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Pronunciation ??
Old 04-07-2014, 12:15 PM   #1
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Pronunciation ??

Am I the only one who's bugged by the recent change in pronunciation that seems to be going around?

A few local TV News readers say things like "Mowww-ins" (Mountains), "Manhaah-in" (Manhattan), "Buh-in" (Button), "Nu-in" (Newton) etc.

And when did "Street" become "Schtreet" and "Strong" become "Schtrong" and "Straight" become "Schtraight"?

What's with this? I've heard children talk like that over the years, but not professional people who are paid to be on TV. Or am I out of touch?
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Old 04-07-2014, 12:19 PM   #2
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I suspect it is a Massachusetts thing. They don't say nuttin' right so I would think you'd be used to it.
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Old 04-07-2014, 12:35 PM   #3
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Well, we certainly don't hold any claim to saying things properly, but this is different from "pahkin the cah around the cohna". This seems to be an entirely new beast.
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Old 04-07-2014, 12:36 PM   #4
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"S" to "Sh" is very common in broadcasting to avoid accidentally whistling into a mic. I hear that quite a bit. The rest, I haven't noticed that.
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Old 04-07-2014, 01:11 PM   #5
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Originally Posted by marko View Post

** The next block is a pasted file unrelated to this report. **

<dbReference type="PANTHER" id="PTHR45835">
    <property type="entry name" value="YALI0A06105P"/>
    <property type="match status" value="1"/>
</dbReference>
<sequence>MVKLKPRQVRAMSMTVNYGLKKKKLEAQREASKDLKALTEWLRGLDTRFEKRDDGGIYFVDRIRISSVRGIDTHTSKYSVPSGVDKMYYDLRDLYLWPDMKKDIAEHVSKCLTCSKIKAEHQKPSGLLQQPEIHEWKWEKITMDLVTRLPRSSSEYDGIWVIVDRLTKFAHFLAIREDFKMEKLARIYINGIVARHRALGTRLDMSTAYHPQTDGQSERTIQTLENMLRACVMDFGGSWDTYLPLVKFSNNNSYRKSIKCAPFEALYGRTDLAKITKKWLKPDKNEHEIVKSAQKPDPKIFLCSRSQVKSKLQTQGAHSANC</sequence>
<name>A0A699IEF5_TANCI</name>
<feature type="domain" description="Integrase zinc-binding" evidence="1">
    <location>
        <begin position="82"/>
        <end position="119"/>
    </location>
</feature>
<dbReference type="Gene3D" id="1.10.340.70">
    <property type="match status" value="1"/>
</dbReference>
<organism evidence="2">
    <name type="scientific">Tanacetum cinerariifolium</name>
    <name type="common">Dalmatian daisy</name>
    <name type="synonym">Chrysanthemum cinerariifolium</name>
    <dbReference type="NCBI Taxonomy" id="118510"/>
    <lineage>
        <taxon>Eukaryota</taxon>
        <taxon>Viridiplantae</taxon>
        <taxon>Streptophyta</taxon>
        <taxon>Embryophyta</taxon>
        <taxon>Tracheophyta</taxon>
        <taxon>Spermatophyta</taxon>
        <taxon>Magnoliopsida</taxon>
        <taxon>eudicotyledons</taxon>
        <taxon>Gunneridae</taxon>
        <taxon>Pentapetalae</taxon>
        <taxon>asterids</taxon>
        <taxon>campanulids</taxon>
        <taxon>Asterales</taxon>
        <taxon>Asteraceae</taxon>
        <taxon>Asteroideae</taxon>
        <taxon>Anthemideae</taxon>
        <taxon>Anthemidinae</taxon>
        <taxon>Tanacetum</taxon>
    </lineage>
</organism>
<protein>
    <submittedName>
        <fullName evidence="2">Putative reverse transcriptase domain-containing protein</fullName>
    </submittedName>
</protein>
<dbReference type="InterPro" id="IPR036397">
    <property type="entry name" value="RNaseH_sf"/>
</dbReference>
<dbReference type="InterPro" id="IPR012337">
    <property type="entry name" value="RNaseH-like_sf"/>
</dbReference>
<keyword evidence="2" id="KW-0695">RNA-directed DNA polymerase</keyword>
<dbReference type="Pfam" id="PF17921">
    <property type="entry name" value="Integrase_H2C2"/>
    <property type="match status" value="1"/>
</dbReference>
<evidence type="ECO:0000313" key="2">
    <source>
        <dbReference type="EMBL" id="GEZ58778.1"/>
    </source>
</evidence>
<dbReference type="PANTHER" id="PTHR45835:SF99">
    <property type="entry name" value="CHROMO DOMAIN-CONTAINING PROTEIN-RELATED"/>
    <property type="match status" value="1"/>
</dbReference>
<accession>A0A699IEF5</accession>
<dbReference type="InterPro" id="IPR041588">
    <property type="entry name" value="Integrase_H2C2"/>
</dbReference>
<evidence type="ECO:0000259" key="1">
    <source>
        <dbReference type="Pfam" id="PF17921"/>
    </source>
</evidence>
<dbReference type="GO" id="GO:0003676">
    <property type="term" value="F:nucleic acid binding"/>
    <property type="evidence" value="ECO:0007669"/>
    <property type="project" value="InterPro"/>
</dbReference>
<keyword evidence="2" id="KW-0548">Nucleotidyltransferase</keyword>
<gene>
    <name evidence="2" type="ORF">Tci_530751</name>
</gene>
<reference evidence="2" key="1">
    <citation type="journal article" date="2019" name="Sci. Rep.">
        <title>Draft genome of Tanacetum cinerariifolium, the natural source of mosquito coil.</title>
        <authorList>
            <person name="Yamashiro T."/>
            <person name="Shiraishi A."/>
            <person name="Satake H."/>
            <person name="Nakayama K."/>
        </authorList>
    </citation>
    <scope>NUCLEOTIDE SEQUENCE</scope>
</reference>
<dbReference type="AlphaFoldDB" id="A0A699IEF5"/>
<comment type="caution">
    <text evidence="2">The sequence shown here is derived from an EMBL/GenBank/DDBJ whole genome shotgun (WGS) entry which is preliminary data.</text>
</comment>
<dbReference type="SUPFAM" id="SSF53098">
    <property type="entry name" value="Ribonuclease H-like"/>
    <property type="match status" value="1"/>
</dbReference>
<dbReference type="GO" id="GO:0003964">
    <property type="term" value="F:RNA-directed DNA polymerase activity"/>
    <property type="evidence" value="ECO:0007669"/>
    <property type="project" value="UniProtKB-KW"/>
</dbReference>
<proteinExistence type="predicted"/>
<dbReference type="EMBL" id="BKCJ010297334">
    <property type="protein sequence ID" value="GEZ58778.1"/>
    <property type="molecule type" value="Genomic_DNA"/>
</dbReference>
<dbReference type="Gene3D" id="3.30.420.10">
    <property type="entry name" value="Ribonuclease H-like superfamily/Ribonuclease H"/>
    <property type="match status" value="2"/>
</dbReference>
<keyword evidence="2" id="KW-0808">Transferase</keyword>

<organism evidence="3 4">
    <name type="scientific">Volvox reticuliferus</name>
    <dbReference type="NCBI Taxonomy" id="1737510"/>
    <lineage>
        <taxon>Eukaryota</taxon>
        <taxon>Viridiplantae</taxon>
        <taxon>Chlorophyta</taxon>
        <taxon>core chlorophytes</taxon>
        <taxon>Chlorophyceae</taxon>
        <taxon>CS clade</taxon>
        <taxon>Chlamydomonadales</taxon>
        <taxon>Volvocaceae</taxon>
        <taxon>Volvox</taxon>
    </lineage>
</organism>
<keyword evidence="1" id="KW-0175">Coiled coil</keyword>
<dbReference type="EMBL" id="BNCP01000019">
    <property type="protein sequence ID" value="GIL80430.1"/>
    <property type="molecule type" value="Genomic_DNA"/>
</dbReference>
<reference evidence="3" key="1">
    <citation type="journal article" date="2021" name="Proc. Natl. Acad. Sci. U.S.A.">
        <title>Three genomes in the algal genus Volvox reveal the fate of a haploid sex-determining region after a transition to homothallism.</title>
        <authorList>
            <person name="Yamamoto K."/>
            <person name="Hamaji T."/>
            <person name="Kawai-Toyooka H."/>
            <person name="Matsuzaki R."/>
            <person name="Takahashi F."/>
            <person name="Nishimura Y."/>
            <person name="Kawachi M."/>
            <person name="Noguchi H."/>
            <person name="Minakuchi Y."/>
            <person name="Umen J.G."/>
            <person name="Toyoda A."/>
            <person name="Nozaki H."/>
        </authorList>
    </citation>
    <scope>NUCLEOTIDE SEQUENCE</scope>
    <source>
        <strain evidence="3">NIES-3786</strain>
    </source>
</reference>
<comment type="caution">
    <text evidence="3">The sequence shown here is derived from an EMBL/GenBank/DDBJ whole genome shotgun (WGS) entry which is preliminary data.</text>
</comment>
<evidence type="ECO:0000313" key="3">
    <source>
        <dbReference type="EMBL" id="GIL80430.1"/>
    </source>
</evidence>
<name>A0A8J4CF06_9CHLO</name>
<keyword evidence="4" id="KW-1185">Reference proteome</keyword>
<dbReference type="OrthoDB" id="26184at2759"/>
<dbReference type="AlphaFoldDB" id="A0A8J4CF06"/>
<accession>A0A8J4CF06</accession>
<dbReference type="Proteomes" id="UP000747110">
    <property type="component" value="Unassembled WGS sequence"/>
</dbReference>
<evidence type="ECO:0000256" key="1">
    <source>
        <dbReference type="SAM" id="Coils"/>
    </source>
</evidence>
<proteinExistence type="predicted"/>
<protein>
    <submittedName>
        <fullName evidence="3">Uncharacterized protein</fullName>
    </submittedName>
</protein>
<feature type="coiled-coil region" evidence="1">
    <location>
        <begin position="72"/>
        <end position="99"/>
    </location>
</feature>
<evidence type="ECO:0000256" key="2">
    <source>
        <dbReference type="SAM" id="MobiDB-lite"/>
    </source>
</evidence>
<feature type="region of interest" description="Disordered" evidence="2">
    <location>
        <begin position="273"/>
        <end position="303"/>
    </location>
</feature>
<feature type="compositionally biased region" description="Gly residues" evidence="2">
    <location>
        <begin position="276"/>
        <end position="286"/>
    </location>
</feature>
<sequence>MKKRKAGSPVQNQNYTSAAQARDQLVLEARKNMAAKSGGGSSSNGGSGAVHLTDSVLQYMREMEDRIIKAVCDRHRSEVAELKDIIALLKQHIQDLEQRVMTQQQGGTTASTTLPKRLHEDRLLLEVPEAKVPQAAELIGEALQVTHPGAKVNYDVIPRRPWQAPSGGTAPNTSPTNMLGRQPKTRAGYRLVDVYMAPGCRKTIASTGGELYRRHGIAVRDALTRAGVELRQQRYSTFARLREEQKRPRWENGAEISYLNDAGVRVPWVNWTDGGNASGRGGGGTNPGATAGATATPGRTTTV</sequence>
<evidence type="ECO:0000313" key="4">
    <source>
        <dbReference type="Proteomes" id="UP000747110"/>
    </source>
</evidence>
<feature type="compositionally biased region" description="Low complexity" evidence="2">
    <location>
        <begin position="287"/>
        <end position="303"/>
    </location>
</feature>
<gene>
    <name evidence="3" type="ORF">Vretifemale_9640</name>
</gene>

Am I the only one who's bugged by the recent change in pronunciation that seems to be going around?

A few local TV News readers say things like "Mowww-ins" (Mountains), "Manhaah-in" (Manhattan), "Buh-in" (Button), "Nu-in" (Newton) etc.

And when did "Street" become "Schtreet" and "Strong" become "Schtrong" and "Straight" become "Schtraight"?

What's with this? I've heard children talk like that over the years, but not professional people who are paid to be on TV. Or am I out of touch?
yes, you are he only one.
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Old 04-07-2014, 01:22 PM   #6
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yes, you are he only one.
In that case, they'd better stay off my lawn!!
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Old 04-07-2014, 01:26 PM   #7
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Am I the only one who's bugged by the recent change in pronunciation that seems to be going around?

A few local TV News readers say things like "Mowww-ins" (Mountains), "Manhaah-in" (Manhattan), "Buh-in" (Button), "Nu-in" (Newton) etc.

And when did "Street" become "Schtreet" and "Strong" become "Schtrong" and "Straight" become "Schtraight"?

What's with this? I've heard children talk like that over the years, but not professional people who are paid to be on TV. Or am I out of touch?
I haven't heard any of those mispronunciations here at all. We have our own set of mispronunciations, mostly evolving over decades.
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Old 04-07-2014, 01:30 PM   #8
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Apparently punctuation, spelling, etc. are passe...
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Old 04-07-2014, 02:27 PM   #9
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So I was watching TV trying to listen for these nuances. Will keep you posted.
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Old 04-07-2014, 02:31 PM   #10
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I hain't herd nairy a one of em. Course we dawnt git no tayvay cepshun out here. Reckon it muss be some city thang.
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Old 04-07-2014, 02:54 PM   #11